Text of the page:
Weekly Offshore Rig Review: Nigerian Shake-up

Given the news of a major restructuring of the Nigerian national oil company and authorities, this week's offshore rig review will be taking a look at the rig activity offshore Nigeria.

Leading Operators
With the impending changes in the Nigerian oil sector, the companies that are most likely to feel an impact are the major international operators that dominate the production of Nigerian oil. With the potential reform of the state-run oil company, Nigeria could begin to operate more of its own production and take larger shares, if not outright leadership, in future offshore developments.

The leading operators with the most rigs working offshore Nigeria are shown in the table below. These companies are some of the biggest players in the Nigerian oil industry. Worth noting is the fact that Shell has an additional 6 non-competitive barge rigs that the company owns and manages, and which are not shown in the list below. If these rigs were included in the count, Shell would top the list with 8 rigs working in Nigeria.

Operators of Competitive Offshore Rigs in Nigeria
As of September 6, 2007
Operator Rigs Contracted Avg. Dayrate Avg. Contract Length
ExxonMobil 6 rigs $170,700 628 days
Chevron 5 rigs $189,000 535 days
Addax 4 rigs $183,000 570 days
Total 4 rigs $313,250 862 days
Shell 2 rigs $185,000 523 days
Conoil 1 rig $66,000 788 days
ENI 1 rig $430,000 748 days
Totals 23 rigs $211,341 641 days

Leading Rig Managers
While operators face a possible competitive threat from a streamlined and revitalized Nigerian national oil company, rig managers working offshore Nigeria could stand to benefit from the introduction of a powerful new player in the industry.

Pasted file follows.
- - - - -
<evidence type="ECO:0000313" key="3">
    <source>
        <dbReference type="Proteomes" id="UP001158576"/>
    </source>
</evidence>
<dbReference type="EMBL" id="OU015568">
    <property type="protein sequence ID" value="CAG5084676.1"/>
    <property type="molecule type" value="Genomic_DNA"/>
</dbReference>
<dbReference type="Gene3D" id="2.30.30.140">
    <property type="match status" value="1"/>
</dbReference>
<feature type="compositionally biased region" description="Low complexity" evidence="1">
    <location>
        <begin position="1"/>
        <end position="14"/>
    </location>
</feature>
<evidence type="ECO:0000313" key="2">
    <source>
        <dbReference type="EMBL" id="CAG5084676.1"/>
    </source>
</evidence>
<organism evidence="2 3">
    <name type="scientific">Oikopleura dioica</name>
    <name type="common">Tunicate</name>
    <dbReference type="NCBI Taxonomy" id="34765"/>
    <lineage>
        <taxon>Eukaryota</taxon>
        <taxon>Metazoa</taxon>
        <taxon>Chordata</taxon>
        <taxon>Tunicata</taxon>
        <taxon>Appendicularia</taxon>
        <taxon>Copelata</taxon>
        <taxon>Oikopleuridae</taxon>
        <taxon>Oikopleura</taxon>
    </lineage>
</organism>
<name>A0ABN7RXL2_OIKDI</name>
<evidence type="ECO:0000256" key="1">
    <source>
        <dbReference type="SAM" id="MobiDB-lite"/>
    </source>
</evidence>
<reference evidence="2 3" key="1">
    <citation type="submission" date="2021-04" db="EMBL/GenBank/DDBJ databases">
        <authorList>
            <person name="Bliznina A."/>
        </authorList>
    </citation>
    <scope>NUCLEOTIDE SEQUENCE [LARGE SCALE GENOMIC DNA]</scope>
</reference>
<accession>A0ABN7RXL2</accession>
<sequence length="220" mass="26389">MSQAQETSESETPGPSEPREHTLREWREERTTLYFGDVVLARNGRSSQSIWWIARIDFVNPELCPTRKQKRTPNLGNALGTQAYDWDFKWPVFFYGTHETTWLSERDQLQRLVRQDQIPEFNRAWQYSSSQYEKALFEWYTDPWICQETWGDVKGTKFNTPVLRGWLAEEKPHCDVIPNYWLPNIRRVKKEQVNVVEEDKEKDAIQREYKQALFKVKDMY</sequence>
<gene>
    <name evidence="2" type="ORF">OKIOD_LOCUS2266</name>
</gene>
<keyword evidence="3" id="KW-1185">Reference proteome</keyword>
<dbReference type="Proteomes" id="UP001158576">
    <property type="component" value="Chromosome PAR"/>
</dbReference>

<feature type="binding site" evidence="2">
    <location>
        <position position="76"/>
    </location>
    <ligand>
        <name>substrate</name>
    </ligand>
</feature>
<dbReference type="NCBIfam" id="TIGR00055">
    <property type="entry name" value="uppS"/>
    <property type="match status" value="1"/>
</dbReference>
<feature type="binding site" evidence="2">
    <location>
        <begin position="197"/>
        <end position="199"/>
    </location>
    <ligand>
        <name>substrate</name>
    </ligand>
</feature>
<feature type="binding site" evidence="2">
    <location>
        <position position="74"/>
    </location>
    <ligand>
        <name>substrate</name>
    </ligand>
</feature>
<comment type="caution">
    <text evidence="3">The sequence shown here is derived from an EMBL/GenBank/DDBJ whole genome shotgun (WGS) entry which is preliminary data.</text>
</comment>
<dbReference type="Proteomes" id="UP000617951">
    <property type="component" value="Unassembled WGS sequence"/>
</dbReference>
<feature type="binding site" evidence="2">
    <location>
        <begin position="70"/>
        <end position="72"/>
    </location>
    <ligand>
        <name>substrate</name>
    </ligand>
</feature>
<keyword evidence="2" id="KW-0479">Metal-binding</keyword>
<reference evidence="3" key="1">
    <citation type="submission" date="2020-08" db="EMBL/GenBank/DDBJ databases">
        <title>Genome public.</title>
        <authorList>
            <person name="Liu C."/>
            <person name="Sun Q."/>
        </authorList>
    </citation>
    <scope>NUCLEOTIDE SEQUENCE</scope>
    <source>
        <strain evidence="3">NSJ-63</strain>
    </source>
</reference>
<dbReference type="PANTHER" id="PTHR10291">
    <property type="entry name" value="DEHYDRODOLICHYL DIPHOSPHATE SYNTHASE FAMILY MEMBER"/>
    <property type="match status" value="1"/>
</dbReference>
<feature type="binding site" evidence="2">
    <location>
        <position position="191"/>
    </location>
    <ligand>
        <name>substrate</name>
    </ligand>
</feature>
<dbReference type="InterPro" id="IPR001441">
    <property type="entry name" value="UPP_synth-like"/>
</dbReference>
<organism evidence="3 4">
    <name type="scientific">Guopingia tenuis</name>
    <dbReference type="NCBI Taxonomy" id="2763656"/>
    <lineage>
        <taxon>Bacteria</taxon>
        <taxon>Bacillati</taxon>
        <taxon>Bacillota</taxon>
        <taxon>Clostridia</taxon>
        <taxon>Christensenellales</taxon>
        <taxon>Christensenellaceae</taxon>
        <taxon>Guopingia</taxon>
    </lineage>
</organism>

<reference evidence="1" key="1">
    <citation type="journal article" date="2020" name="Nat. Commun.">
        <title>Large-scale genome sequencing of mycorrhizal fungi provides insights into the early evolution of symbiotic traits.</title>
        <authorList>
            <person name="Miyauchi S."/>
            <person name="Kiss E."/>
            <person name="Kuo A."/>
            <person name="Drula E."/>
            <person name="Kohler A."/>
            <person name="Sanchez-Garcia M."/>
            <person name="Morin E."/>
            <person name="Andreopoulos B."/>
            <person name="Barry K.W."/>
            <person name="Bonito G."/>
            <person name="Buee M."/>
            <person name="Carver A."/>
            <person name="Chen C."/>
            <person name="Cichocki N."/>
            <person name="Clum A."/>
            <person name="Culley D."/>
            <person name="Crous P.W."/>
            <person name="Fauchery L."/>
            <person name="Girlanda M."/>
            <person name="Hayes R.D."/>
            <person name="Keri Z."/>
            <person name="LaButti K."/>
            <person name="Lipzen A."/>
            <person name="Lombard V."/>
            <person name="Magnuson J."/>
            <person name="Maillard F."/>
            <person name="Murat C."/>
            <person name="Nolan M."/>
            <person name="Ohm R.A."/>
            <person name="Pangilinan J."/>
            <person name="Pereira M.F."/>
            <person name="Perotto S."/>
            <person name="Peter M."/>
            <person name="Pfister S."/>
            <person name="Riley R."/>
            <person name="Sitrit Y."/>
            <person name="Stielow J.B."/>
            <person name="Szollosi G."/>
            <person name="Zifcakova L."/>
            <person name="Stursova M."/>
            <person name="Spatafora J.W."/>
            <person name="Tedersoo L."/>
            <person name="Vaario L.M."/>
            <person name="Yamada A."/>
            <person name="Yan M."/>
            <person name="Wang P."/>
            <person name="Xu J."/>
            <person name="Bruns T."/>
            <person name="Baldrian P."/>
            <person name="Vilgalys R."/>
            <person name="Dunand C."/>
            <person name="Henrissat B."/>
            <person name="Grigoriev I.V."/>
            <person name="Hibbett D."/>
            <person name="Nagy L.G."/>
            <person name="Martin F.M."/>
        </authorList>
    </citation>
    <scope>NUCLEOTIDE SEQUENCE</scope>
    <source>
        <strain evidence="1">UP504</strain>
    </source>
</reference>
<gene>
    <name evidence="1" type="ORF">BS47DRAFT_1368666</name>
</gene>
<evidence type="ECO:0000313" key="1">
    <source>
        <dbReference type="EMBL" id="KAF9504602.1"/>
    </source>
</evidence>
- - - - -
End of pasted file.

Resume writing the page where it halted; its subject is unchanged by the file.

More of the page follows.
The big question that looms is what role will the company take in terms of contracting offshore rigs and operatorship of offshore fields. Assuming that it will begin to play a significant role within the next several years, rig managers could see some changes in contract rates in Nigeria. If the Nigeria Oil Company simply adds to the overall demand in the market, it could serve to pull more rigs into the country where utilization currently stands at 100%, and by so doing, it would like push day rates somewhat higher. However, over the longer term, if the company comes to dominate the Nigerian offshore oilpatch, it could exert its influence to force lower contract day rates. This would be along the lines of what Petrobras has accomplished in the Brazilian offshore oil industry where it is the dominant player in its region and pays some of the lowest day rates of any operator in the world for the types of rigs that it hires.

The list below provides a summary of the leading rig managers currently working offshore Nigeria and how they have been doing in terms of contract lengths and day rates.

Managers of Competitive Offshore Rigs in Nigeria
As of September 6, 2007
Manager Rigs Contracted Util. Avg. Dayrate Avg. Contract Length
Noble Drilling 7 rigs 100% $150,642 563 days
Transocean 7 rigs 100% $250,285 618 days
GlobalSantaFe 4 rigs 100% $210,500 730 days
Saipem 2 rigs 100% $260,000 500 days
Seadrill Ltd 1 rigs 100% $166,000 754 days
Stena Drilling 1 rigs 100% $425,000 1446 days
KCA Deutag 1 rigs 100% $150,000 366 days
Totals 23 rigs 100% $211,341 641 days

In Conclusion
Over the course of the next six months, the Nigerian government will be implementing its plan for reorganizing its oil industry, but the actual results of that reorganization will likely take several years to truly impact the industry. While these changes have the potential to curb corruption, improve efficiencies, and bring some of the benefits of Nigeria's oil wealth to its people, whether those laudable goals will actually be achieved is still very much in question. One would hope that this process can help to alleviate some of the tensions that have plagued the Niger Delta for so many years by bringing more of the benefits of the industry to the residents of this restive area. But even as such, Nigeria will likely continue to be a comparatively difficult and dangerous place to operate for many more years to come.